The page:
‘Finally, a virus got me.’ Scientist who fought Ebola and HIV reflects on facing death from COVID-19 – Science, May 8 2020, Dirk Draulans (translated from original article in the Belgian magazine Knack)
A Cautionary Tale For Covid Sceptics
“ON 19 MARCH, I SUDDENLY HAD A HIGH FEVER and a stabbing headache. My skull and hair felt very painful, which was bizarre. I didn’t have a cough at the time, but still, my first reflex was: I have it. I kept working—I’m a workaholic—but from home. We put a lot of effort into teleworking at the London School of Hygiene & Tropical Medicine last year, so that we didn’t have to travel as much. That investment, made in the context of the fight against global warming, is now very useful, of course.
I tested positive for COVID-19, as I suspected. I put myself in isolation in the guest room at home. But the fever didn’t go away. I had never been seriously ill and have not taken a day of sick leave the past 10 years. I live a pretty healthy life and walk regularly. The only risk factor for corona is my age—I’m 71. I’m an optimist, so I thought it would pass. But on 1 April, a doctor friend advised me to get a thorough examination because the fever and especially the exhaustion were getting worse and worse. It turned out I had severe oxygen deficiency, although I still wasn’t short of breath. Lung images showed I had severe pneumonia, typical of COVID-19, as well as bacterial pneumonia. I constantly felt exhausted, while normally I’m always buzzing with energy. It wasn’t just fatigue, but complete exhaustion; I’ll never forget that feeling.”
Through the WI lens
This is not the testimony of any ordinary victim of Covid-19, but that of virologist Peter Piot, Director of the London School of Hygiene & Tropical Medicine, and one of the scientists who discovered Ebola back in 1976. He’s also headed the UN’s joint programme on HIV/AIDS for 13 years and is currently a coronavirus adviser to the European Commission’s President Ursula von der Leyen.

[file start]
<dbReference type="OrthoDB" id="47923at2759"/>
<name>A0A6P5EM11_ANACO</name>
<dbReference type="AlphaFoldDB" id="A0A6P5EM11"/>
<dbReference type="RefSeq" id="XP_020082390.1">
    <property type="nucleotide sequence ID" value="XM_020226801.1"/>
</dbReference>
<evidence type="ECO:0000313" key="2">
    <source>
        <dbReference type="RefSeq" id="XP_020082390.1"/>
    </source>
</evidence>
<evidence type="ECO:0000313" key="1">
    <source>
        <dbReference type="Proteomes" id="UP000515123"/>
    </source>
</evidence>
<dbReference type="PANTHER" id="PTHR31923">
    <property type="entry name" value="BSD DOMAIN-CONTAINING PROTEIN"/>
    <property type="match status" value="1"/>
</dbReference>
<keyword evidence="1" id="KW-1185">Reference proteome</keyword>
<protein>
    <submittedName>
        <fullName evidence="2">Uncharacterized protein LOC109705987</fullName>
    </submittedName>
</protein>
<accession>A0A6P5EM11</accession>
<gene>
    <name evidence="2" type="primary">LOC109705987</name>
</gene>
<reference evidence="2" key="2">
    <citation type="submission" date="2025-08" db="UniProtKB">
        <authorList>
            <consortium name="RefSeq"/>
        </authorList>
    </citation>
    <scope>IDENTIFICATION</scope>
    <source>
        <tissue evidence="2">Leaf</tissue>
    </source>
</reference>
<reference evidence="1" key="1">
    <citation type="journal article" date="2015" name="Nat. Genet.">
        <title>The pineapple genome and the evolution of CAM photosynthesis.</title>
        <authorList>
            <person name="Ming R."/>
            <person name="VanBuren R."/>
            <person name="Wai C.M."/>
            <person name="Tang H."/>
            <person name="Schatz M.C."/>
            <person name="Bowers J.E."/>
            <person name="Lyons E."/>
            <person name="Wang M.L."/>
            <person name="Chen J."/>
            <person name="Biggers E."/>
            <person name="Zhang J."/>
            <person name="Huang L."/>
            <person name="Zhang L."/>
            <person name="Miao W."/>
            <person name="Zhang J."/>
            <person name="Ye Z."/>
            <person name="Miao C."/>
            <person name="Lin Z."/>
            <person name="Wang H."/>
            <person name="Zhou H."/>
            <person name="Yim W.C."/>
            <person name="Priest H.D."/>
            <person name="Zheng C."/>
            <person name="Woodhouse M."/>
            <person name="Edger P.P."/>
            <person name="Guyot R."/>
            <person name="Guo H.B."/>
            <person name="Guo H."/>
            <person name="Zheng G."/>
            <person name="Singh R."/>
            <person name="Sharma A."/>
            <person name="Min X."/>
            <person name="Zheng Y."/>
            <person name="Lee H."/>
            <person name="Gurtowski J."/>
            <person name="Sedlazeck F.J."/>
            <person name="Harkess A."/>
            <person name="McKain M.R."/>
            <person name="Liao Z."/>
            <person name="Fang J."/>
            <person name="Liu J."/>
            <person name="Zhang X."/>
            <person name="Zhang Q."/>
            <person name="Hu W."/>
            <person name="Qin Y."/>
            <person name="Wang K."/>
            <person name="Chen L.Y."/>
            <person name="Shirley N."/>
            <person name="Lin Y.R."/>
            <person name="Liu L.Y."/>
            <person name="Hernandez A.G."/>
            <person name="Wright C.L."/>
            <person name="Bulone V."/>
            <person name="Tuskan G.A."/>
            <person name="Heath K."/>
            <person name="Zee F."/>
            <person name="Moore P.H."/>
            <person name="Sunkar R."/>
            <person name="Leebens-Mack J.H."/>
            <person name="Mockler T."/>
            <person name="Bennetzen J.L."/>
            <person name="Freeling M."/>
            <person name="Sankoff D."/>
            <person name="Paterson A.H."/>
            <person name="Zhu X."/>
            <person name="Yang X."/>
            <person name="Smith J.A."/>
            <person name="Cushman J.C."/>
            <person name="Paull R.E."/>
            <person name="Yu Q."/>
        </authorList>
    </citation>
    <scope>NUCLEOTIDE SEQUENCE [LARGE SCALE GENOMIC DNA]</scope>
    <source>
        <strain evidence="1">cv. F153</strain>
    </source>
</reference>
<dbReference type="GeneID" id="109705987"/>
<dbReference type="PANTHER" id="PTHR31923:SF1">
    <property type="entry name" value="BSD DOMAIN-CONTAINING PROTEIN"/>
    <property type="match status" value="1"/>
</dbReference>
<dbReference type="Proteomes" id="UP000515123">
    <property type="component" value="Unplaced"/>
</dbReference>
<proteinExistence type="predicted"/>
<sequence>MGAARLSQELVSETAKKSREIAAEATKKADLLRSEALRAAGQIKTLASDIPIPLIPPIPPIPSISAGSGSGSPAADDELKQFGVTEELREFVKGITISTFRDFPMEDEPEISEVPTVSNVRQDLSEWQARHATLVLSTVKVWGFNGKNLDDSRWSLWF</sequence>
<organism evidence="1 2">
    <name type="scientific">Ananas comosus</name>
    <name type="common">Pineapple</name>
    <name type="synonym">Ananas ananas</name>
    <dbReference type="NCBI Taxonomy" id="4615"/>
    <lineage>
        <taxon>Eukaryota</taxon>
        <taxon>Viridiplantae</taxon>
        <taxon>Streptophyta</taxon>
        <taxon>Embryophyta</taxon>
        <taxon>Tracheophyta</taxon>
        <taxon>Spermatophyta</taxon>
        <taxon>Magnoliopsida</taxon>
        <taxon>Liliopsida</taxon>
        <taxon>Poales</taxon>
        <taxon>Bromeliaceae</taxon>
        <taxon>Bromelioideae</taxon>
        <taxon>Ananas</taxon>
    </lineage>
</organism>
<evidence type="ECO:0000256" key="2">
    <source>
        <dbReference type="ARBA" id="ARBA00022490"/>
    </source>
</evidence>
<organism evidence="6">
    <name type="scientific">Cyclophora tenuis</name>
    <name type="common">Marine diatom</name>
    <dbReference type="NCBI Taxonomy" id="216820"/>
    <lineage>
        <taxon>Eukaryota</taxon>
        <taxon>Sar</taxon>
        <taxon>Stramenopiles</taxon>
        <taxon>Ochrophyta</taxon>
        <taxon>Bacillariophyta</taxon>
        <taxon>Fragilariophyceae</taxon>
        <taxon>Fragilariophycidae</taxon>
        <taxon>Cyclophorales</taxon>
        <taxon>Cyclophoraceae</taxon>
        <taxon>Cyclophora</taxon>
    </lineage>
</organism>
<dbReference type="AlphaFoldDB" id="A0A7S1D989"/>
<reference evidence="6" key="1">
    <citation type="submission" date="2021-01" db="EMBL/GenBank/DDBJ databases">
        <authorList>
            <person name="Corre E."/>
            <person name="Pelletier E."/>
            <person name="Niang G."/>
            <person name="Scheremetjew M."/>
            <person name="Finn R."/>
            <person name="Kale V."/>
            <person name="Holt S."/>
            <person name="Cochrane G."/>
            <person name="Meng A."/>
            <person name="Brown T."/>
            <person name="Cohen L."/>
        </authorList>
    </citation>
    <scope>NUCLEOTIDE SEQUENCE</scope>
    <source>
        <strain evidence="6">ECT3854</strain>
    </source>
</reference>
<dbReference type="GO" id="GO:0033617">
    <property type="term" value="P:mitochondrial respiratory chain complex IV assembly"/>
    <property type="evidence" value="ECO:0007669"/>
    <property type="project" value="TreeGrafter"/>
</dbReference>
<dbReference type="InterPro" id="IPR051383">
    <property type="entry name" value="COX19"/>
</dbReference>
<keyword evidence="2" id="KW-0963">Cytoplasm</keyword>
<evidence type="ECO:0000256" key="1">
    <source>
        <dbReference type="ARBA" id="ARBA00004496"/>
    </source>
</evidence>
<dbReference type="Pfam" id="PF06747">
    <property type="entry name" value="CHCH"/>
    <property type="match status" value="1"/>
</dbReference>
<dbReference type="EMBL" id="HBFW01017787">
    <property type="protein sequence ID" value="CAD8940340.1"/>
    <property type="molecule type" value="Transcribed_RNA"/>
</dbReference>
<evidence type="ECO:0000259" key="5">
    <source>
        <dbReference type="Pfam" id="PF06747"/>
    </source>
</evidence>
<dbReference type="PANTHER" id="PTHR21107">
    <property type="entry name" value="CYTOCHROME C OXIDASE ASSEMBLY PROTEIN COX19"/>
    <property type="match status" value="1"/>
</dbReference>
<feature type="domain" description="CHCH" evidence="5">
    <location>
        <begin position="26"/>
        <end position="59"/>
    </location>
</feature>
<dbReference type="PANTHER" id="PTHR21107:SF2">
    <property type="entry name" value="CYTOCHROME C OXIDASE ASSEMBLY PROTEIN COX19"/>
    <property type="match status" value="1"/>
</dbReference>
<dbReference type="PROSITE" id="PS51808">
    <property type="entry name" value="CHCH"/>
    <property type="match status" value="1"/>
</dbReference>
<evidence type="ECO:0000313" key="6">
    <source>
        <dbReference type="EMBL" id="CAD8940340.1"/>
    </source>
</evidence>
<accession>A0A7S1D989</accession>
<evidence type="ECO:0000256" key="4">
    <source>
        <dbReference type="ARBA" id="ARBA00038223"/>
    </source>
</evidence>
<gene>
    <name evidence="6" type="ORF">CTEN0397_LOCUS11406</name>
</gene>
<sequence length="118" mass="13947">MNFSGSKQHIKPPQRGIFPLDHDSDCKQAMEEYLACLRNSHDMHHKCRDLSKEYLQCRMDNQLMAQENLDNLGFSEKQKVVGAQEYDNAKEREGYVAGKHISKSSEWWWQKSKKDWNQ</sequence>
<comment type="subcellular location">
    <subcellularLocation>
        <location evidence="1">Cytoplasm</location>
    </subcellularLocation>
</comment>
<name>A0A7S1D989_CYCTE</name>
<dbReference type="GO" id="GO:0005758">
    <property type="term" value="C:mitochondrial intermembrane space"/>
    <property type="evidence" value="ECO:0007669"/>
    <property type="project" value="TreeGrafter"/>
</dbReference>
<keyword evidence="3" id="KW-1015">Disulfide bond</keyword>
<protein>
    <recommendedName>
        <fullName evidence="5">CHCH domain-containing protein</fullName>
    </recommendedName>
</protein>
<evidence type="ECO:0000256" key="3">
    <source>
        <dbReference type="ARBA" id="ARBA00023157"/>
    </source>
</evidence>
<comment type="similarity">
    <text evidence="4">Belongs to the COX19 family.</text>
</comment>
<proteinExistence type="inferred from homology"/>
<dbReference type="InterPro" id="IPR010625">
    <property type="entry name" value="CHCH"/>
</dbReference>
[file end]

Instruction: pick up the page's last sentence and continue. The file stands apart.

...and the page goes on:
Few, in other words, would be better equipped to understand the effects and the implications of Covid-19 infection, and you might have expected that few would be better prepared. And yet, as his story makes clear, and this was just the start of a battle that saw him “balanced between heaven and Earth”, nothing can really prepare you for a serious illness caused by the virus. Perhaps the most disturbing insight from Piot’s account is the acknowledgement that the virus “will change my life” coupled with the observation that hundreds of thousands of people, possibly millions, will survive their critical illness but be left with kidney, heart and neural problems, in some cases on dialysis for the rest of their lives. At a moment when countries around the world are easing out of lockdown, and facing pressure from many sides to more rapidly relax restrictions on personal freedom, it shows once again that the coronavirus threat cannot be underestimated – and we will have to negotiate a new way of living in the post-pandemic world.
What this article goes on to explain is how positive thinking – described here as ‘thriving’ – can counter the effects that come from the negativity outlined above, from reduced memory to diminished performance. Based on studying people in a series of organisations in different industries, one of the authors has found that people who attain this state are more resilient, experience less burnout, and are more confident in their ability to take control of a situation
“Behind the jargon what this is really about is how we address the challenge of biodiversity under threat, move away from fossil materials like plastic and concrete, and use nature in a sustainable way, all of which could be summed up by “living in harmony with nature”.”
“In the new ‘consensual contract’ between employer and worker, what’s required is a commitment from the employer to safeguard the wellbeing of their people, and a commitment in return from employees to take personal responsibility for their performance of their job.”
“Could loneliness not only be damaging our mental and physical health but also be making the world a more aggressive, angry place? And if so, what are the implications for a cohesive society and democracy?”
“On such fragile foundations are built the first steps towards a more ethical kind of business, and who knows what virtuous circles might result?”
“Scientific evidence recently emerged that, contrary to earlier beliefs, Covid-19 can be spread by tiny droplets that we breathe out when we respire, called aerosols.”
“Economic wellbeing is part of the story, but it is also about finding less stressful lifestyles, in which healthy diet figures as a meaningful measure of success.”
“The industry has every asset needed to be a guiding light in the shift toward personal health priority. Will that become a prevention legacy, a ‘phoenix rising’ from the Covid-19 ashes?”
“Looking at the bigger picture, putting the measures in this order represents a lost opportunity that the pandemic could have offered for a cultural pivot pivot towards getting people more focused on their health, a powerful statement of intent.”
“Employment is necessary to fulfil our most basic human needs such as food and shelter. Any significant increase in long-term unemployment will spell a retrograde step for human wellbeing like no other.”